Trans* individuals are not expressing a sexuality/sexual orientation with their trans* status, but a gender orientation. Most trans* individuals that undergo surgery (and there are many different types of trans* that do not need or do not undergo hormone treatment or surgery) retain the same sexual preferences before and after the change. I just thought you ought to know that sexual orientation and gender orientation are two very different things.
« Last Edit: July 01, 2013, 07:38:31 PM by Blythe »

Offline lilhobbit37

Re: A new definition of sexuality
« Reply #5 on: July 01, 2013, 08:16:00 PM »
Just a note that to redefine sexuality based on your definition of masculine versus feminine traits is saying that a female who is strong is no longer feminine.

So citing what sources you are using for your definitions of masculine traits and feminine traits would be helpful.

Offline HypersigilsTopic starter

Re: A new definition of sexuality
« Reply #6 on: July 01, 2013, 09:51:03 PM »
At its heart the model is about personality definition not by gender but by femininity and masculinity inclination. It's supposed to be more fluid than personality definition by gender or sex.

Sorry about the terminology. This was all written on not quite enough sleep.

Animal research shows: masculine traits and behaviors increase directly with testosterone
(Reinisch, Gandelman, & Spiegel, 1979), from Sex-related Differences in Cognitive Functioning

Femininity linked to estrogen/progestin levels in human females
(Marilyn J. Freimuth, Gail A. Hornstein, 1982), A critical examination of the concept of gender, from Sex Roles

Estrogen, Testosterone plays clear role in gender traits for animals
(David Crews, 1994) Animal Sexuality, from Scientific American

"Hormone replacement therapy for transgender people introduces hormones associated with the gender that the patient identifies with (notably testosterone for trans men and estrogen for trans women)." -Wikipedia, Hormone replacement therapy
First-hand accounts can be found for Trans* people experiencing a shift in their behavior and feelings towards that gender's predelictions.

A definition of masculinity vs. femininity:
http://www.plannedparenthood.org/health-topics/sexual-orientation-gender/gender-gender-identity-26530.htm

Notable problems:
The first two studies especially are quite old. Though the functioning of hormones isn't likely to change, our understanding has come a great way since this time. Additionally, except for the second source these only take animals into account. In the last study, it was found that though estrogen and testosterone do play roles, they're both linked with their cross-gender traits as well (to a lesser extent). I've cited wikipedia to give an overview, but it still makes me feel dirty. Testosterone and estrogen are by no means the only hormones used in HRT. The planned parenthood article is discussing societal gender identity; I'm assuming there's at least a grain of biological truth in those assumptions.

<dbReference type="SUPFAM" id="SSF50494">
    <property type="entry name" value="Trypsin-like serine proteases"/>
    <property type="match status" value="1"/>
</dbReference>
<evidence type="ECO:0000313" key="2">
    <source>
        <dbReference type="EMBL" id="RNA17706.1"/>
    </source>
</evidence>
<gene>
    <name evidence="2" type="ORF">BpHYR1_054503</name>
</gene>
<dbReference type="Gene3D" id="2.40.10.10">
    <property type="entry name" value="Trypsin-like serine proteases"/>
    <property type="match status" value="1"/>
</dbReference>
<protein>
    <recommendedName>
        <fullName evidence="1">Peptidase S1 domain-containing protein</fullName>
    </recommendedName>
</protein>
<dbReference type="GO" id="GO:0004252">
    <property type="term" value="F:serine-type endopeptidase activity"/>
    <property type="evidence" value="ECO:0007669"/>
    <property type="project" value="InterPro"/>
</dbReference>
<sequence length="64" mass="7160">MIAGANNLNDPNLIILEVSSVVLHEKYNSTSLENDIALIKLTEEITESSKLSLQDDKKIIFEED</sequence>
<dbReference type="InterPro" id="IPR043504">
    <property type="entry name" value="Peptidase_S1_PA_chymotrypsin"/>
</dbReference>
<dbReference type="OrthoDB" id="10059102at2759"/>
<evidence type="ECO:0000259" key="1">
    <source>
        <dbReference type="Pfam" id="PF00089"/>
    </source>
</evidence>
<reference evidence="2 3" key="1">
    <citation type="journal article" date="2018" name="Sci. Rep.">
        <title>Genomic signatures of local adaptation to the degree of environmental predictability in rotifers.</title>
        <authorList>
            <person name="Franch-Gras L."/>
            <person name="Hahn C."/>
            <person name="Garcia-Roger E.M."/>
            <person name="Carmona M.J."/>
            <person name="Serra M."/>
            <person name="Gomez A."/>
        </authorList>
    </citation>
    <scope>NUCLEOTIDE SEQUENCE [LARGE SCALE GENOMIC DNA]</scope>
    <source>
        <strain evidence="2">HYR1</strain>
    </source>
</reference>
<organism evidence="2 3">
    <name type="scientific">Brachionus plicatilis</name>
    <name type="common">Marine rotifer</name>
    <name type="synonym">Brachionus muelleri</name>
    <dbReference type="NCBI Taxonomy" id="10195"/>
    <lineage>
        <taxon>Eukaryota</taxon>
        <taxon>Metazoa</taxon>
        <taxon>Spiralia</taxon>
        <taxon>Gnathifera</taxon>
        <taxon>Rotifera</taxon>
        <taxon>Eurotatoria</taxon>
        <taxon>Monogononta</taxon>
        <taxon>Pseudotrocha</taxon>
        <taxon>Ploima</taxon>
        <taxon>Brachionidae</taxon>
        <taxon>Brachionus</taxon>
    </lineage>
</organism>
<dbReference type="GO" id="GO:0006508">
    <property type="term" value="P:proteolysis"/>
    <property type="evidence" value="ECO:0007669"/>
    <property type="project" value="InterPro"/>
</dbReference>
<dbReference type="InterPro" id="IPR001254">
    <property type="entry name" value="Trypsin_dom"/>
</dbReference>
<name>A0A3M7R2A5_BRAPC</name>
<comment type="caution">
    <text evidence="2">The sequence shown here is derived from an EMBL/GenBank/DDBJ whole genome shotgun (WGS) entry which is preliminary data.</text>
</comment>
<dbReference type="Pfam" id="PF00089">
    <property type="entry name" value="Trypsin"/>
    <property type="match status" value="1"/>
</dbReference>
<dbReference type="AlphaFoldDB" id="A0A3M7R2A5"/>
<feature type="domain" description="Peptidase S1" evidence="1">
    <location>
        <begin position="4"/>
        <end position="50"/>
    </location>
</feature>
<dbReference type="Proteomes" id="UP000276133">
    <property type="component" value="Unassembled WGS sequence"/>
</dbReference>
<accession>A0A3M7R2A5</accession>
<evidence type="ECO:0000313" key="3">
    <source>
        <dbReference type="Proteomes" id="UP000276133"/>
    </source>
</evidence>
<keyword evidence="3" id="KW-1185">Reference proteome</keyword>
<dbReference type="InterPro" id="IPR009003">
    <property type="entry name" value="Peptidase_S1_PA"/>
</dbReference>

That would be correct: physical strength I would say is a masculine trait.
Does that mean no "real women" are strong? Does that mean a woman can't be strong? Does that mean a man can't be weak? Does that mean only those who work out show masculine tendencies? Does that mean being physically strong is good for either gender? Does that mean being physically weak is bad for either gender? Does that mean that you aren't free to pump iron or not, as you see fit?
Nope.


Online Blythe

Re: A new definition of sexuality
« Reply #7 on: July 01, 2013, 10:14:04 PM »
Firstly, thank you for the sources. Much appreciated. Your first two sources are somewhat dated; I might see if I can find some more current/accurate sources that might help me understand what you're talking about a bit more clearly.

"Opposites attract:" I believe 70/30 seeks 30/70, but people are very different. Hard to say. This model doesn't account for why some people are homosexual and some hetero, but it does explain more.

My problem with this model, Hypersigils, is that I believe it's still confusing expression of physical sex with social gender expression. I also have a particular comment about the theory you mention speaking about not explaining homo/heterosexuality but "explains more." I'm not sure what you mean. As I stated, sexual orientation is different than gender orientation, so your theory doesn't actually "explain more," mostly because homo/heterosexuality  are sexualities, not gender identities. You mention that your model is more about personality definition rather than gender/sex, but then your primary examples talk about physical/social gender stereotypes. I think this is what's thrown me off about what you're saying--your model is very reliant on stereotypes in the gender binary, but you say that it's about personality. I feel like you might be contradicting yourself a little bit here.